If you've diabetes, prescription drugs may affect your blood glucose levels. Check your blood sugar regularly as directed and share the outcome with your doctor. Tell your medical professional straight away in case you have signs and symptoms of high blood sugar for example increased thirst/urination. Your doctor might need to adjust your diabetes medication, workout program, or diet.
Tell a medical expert should you just had or is going to be having surgical treatment or in the event you will likely be restricted to a bed or chair for any long time (such as a long plane flight). These conditions raise your probability of getting blood clots, especially in case you are employing hormonal birth control. You should stop prescription drugs for any time or take special precautions.
Before having surgery, tell your medical professional or dentist about every one of the products you have (including prescription medications, nonprescription drugs, and herbal products).
This medication could cause blotchy, dark areas on the face and skin (melasma). Sunlight may worsen this effect. Limit your time within the sun. Avoid tanning booths and sunlamps. Use sunscreen and wear protective clothing when outdoors.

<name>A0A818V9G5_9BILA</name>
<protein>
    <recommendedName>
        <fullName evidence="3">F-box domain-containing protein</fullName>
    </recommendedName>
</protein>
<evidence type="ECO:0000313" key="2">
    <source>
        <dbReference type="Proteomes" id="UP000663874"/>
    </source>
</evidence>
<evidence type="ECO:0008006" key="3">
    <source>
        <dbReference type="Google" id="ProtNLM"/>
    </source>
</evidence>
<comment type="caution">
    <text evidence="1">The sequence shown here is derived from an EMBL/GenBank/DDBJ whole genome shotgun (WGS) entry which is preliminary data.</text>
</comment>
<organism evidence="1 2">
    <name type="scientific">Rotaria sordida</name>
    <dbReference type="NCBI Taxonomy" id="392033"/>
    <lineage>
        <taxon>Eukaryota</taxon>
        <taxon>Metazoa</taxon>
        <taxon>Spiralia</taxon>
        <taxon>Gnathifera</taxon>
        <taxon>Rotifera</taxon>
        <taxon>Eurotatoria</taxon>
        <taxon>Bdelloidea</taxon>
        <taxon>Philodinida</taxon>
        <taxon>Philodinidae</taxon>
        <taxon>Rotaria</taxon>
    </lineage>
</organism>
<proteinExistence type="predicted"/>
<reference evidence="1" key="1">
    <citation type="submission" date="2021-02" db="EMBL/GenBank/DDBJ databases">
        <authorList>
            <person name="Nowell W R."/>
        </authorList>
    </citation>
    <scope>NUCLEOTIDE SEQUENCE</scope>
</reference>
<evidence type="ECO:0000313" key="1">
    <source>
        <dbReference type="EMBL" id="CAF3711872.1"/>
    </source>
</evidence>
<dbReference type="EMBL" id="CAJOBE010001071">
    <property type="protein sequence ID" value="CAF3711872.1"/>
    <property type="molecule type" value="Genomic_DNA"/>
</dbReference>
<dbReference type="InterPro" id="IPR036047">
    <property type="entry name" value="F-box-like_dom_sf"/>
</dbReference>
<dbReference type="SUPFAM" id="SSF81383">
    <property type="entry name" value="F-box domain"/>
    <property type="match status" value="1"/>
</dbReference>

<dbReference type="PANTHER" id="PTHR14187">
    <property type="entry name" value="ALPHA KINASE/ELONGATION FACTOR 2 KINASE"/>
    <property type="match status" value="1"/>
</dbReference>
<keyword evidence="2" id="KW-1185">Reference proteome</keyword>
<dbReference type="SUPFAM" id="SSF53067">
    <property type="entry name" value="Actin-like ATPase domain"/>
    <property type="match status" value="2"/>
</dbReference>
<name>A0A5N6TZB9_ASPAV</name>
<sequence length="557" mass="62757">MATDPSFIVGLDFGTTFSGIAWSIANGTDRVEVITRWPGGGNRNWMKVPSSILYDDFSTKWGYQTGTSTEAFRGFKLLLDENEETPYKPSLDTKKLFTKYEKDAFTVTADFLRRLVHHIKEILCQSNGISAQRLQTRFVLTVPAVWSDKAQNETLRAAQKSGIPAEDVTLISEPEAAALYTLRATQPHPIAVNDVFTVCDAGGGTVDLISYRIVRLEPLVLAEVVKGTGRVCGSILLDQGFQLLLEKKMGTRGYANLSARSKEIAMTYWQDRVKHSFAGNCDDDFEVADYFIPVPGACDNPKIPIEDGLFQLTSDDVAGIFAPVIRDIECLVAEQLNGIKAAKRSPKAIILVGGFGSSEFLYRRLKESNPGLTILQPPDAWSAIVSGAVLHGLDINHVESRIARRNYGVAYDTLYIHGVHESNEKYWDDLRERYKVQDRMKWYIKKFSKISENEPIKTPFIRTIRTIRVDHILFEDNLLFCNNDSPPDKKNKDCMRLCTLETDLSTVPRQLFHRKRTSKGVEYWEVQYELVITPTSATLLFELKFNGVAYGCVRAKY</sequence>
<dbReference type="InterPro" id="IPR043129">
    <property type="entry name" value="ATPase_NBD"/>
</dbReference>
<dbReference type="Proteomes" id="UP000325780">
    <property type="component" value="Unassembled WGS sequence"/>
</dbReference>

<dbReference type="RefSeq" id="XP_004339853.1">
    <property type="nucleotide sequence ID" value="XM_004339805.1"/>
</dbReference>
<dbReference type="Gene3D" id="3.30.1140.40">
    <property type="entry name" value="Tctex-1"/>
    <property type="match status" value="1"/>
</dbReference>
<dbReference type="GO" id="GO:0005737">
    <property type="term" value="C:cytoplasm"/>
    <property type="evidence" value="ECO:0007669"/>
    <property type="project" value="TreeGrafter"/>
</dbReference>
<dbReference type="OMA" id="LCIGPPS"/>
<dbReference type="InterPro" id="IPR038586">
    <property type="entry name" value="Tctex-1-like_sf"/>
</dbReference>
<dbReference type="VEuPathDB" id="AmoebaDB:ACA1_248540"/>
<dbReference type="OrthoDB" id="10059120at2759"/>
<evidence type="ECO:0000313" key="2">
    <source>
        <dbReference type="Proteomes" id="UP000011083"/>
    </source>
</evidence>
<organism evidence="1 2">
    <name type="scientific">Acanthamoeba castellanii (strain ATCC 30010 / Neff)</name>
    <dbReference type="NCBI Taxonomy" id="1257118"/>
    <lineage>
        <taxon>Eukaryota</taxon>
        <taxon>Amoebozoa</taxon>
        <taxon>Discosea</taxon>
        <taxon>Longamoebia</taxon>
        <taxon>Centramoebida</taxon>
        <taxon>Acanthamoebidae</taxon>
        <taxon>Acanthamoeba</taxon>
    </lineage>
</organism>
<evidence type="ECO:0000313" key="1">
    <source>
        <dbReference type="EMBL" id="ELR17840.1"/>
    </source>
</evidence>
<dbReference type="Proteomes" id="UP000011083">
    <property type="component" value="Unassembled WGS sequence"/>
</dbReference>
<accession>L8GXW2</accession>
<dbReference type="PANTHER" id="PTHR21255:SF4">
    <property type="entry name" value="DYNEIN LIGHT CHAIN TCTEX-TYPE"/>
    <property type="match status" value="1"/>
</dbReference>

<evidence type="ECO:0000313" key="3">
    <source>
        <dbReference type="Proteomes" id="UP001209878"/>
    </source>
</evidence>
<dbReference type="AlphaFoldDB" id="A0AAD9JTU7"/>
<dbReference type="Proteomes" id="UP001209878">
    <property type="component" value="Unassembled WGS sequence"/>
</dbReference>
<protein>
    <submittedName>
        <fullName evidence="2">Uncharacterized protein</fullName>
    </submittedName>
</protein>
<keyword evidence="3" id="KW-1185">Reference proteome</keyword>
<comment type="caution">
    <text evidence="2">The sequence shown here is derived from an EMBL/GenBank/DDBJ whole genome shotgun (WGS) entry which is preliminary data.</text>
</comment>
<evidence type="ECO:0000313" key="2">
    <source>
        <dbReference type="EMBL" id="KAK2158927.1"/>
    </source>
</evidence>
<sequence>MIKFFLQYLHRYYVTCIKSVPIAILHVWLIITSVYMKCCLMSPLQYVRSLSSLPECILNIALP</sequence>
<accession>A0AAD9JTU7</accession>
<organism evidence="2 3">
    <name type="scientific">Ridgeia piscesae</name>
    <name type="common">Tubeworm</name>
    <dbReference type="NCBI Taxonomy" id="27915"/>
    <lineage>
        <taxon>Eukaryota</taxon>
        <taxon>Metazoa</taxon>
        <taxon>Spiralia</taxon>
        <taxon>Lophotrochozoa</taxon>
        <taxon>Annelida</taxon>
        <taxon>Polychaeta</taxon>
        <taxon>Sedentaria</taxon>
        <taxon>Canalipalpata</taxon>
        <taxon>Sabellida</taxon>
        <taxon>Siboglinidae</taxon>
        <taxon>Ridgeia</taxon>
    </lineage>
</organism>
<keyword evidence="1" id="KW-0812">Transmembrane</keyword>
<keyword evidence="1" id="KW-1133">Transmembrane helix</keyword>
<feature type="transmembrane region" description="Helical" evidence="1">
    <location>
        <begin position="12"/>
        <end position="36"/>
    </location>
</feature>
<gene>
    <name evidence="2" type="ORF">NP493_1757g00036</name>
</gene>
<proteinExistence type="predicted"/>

If you are nearsighted or wear contact lenses, you could possibly develop vision problems or trouble wearing your contact lenses. Contact your eye doctor if these problems occur.
It might take longer that you should become pregnant after you stop taking birth control pills. Consult your doctor.
This medication should not be used while pregnant. If you get pregnant or think you might be pregnant, tell your medical professional without delay. If you've got just given birth or a pregnancy loss/abortion after the first a couple of months, talk with your medical professional about reliable types of birth control method, and find out when it's safe to start out using contraceptive which has a way of estrogen, for example prescription drugs.
This medication may decrease breast milk production. A small amount passes into breast milk and may have undesirable effects over a nursing infant. Consult your physician before breast-feeding.